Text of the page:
Even today, when I make my cold processed soaps, it feels like the first time. My children, 20+ years later, still shake their heads at me because of how excited I get when I make, pour, un-mold, and cut my soaps. I am still in awe of the entire process!

Yoki Hanley Itiba
Credit: PHOTO: Sharimar Y. Cruz. Photo Assitant: Tamia Williams. Jewelry: Ib Designs. Cotton Knit Dress with Duster: My Girlfriends Closet. Makeup: Mia Fredericks

Making sure that this line was clean and all-natural wasn't up for debate for you. Why was this so important?

This line reflects my culture, my heritage, my island, and what the Caribbean represents. [It represents] how I grew up, how I lived, what I was taught and what I passed on to my children for them to use with their children, my grandchildren, and hopefully their children in the future. It is important for this line to be a green and all-natural line because that is representative of the life I live right now and one I try to show to others and explain to others as well. We and nature are one. It is so evident in how I look at the world and my environment and see how when we do not take care of it or respect it how the repercussions last for generations. In being clean and all-natural, I am hoping to remind people that nature gives us what we need to live a healthy and bountiful life, but we must show humbleness and respect to nature and remember how just as she gives, she can take. Be mindful and respectful of what she provides so that our lives may be long and fruitful within her gifts.

How do Caribbean and Taíno practices influence the ingredients you use?

Like many Caribbean people do today, the Taínos and the enslaved Africans practiced plant-based, herbal medicine. Their medicine men were respected, and we still treat those who have that understanding of bush healing, of the ancestral traditions, to a higher level of respect. Those traditions, that knowledge, had an influence in the brand as that is what I turned to when my daughter was suffering, and I could not properly identify a solution for her. Her being a newborn was also an important factor in me returning to how I grew up, knowing that different plants, even fruits, could be used to treat certain conditions be it internally or externally. In truth, from the time I had my first child, it was second nature for me to go back to my heritage and go to the bush to treat minor colds, cuts, and bruised with natural remedies that I remembered my parents either using on me or from their father telling me about a bush and its properties or how he used it as well. So to turn to "blossom" (what is called basil), fever grass (lemongrass) to cool the body, simple ivy (aloe vera) to help with bruising, sun burn, or wash hair, and even corn meal — which we fed to our children as a porridge to help keep the skin clear and smooth. Also, as the old people say, [we] would rub on the skin to help take away blemishes and scars. All of this knowledge and tradition and history is what went into the initial creation of the brand and influenced the ingredients that were and still are used in the products today.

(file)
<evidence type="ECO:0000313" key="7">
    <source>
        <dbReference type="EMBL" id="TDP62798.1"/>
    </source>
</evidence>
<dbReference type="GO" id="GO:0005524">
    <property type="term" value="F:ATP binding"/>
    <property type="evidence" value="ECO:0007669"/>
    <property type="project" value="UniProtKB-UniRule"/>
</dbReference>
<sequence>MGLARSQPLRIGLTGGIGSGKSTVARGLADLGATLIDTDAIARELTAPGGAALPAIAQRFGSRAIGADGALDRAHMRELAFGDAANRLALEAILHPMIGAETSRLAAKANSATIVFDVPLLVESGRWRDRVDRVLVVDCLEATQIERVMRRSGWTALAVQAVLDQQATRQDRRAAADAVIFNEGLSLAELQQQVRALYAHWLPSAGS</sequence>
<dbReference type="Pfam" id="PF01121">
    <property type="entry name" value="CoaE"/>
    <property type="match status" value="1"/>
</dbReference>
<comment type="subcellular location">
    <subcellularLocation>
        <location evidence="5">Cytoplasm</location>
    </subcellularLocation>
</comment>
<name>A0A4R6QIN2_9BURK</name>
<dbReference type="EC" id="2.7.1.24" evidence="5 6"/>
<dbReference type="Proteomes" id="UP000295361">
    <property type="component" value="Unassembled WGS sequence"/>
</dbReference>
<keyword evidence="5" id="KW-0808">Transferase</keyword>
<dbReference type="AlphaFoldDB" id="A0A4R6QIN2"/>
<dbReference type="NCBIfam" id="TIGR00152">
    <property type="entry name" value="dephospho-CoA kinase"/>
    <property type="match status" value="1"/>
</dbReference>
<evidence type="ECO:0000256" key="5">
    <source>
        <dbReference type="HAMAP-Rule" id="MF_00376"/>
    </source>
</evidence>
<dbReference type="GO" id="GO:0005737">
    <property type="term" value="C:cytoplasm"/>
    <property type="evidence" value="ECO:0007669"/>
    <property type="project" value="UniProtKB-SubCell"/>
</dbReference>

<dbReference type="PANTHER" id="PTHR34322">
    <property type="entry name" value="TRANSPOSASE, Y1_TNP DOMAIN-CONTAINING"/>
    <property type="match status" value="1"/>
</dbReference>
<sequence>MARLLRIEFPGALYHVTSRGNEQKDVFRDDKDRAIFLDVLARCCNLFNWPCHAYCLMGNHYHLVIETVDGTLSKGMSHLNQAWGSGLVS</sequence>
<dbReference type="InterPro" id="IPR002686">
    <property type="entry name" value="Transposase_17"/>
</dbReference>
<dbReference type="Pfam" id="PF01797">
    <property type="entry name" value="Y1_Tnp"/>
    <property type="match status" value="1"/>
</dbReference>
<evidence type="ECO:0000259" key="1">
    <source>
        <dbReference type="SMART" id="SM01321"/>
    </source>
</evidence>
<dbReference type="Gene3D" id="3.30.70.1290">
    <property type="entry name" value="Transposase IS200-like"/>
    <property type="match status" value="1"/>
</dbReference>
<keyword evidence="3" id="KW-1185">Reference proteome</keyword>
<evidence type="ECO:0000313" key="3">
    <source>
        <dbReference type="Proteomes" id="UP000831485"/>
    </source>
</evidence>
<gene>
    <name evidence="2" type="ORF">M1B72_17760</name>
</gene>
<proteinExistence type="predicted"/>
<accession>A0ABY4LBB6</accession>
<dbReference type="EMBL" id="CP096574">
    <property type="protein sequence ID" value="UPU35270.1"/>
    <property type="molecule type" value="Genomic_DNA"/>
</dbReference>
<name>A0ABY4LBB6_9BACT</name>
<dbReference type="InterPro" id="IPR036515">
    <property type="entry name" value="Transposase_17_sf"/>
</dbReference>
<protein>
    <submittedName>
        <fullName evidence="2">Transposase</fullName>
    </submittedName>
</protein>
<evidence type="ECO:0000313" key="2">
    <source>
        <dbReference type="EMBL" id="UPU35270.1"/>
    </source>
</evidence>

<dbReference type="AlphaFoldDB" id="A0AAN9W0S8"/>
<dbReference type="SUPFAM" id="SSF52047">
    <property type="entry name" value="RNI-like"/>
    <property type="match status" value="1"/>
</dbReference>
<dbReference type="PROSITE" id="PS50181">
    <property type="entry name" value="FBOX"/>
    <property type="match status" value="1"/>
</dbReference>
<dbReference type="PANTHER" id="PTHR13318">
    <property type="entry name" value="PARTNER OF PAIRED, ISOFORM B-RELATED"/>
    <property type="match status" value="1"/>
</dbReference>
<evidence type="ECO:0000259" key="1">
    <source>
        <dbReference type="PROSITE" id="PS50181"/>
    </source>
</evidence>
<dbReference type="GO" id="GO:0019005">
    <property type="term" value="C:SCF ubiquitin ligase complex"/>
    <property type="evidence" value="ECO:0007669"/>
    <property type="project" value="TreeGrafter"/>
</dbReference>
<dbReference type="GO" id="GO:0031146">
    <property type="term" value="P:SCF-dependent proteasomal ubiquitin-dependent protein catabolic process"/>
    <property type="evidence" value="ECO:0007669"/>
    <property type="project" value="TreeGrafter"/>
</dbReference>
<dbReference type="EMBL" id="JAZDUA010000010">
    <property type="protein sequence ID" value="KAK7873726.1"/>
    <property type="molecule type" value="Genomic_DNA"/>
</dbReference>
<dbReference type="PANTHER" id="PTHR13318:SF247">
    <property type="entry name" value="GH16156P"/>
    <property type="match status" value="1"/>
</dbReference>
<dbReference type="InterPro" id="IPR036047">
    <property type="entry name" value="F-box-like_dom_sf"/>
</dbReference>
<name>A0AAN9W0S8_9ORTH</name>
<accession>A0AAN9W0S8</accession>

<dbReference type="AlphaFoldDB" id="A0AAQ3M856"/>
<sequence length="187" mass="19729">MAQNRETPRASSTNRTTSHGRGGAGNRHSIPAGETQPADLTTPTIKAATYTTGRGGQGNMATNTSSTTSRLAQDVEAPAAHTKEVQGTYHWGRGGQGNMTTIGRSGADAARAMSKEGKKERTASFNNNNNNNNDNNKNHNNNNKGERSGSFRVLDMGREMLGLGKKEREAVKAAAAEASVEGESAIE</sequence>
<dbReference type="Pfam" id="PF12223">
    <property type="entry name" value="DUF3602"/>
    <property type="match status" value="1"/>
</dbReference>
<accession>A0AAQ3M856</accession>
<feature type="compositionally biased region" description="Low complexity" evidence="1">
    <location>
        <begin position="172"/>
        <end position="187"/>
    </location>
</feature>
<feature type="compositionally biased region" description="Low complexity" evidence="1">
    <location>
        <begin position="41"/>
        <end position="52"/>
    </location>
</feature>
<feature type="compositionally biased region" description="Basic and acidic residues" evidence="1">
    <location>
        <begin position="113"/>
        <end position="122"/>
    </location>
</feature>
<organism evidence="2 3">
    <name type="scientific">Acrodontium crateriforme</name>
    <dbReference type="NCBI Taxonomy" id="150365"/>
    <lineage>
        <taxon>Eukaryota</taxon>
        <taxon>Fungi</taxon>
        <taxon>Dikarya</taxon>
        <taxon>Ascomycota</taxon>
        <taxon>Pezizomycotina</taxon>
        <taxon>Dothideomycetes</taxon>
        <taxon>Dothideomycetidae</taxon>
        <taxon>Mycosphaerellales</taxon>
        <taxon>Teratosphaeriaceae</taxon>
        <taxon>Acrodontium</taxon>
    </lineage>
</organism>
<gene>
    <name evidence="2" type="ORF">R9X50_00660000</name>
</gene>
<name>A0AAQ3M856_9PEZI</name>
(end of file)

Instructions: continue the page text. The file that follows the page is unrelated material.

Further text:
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What product has been your best seller so far?

It varies during the season, but my Mango Hair & Body Butter has been my number one seller followed by the Carib Lime Body Spray. But I have noticed a nice increase for the Crucian Spice Body Butter. While I am happy with that last one, it just goes to show how many people are now suffering with some form of skin issues as that specific line is the one that gives some measure of relief for those who may have certain skin issues. It tells me that more and more people are being affected adversely by their environment and are seeking more natural, holistic ways for skin health and beauty. And both the Carib Lime and the Crucian Spice line come with a dermatologist recommendation for their therapeutic properties.

You've mentioned that part of the reason why you create these products is to honor your late husband. What do you think he would say to you if he was here?

Frank would be so proud. With what I have achieved and done and taken the business, in all of its iterations, to now doing this interview, he would be walking around like a rooster in the yard, chest push out and proud! It was when I would truly feel like I couldn't go on, I would think of what he would say to see how far I have come, what I have accomplished and remember the dreams he had for me for this company and what he would say right now to me, and that helps me to push forward. He would be sitting here, with tears in his eyes, and saying, "Mama, I am so proud of you!"

What are some of the hardships you've faced as a woman entrepreneur in the beauty space? What's helped you overcome them?

I have faced MANY difficulties, from the murder of my husband, the loss of my first company to partners who were hoping for it to fail and not succeed, two devastating category 5 hurricanes, and COVID — but I have made it through it all. I believe in this company and the products I make. I have those who have believed in it for me when my own belief wasn't strong enough. If you give yourself the grace of life, and the opportunity to fail, you will find that you are made of much more than you think and that nothing is truly impossible to you. Accept that there will be times you will find yourself in the valley of life, but that doesn't mean that you need to stay there. Look around, see what you can do to make it better and then do it. Listen, life is neither fair nor unfair. It just is. And it definitely doesn't come with a manual, but it gives us the opportunity to create the life we want and it gives us the tools to do so. We just have to remember to treat it — life and nature — with respect and we will see how in return, it will provide all that we need.

From non-toxic makeup and skincare to sustainability practices, Clean Slate is an exploration of all things in the green beauty space.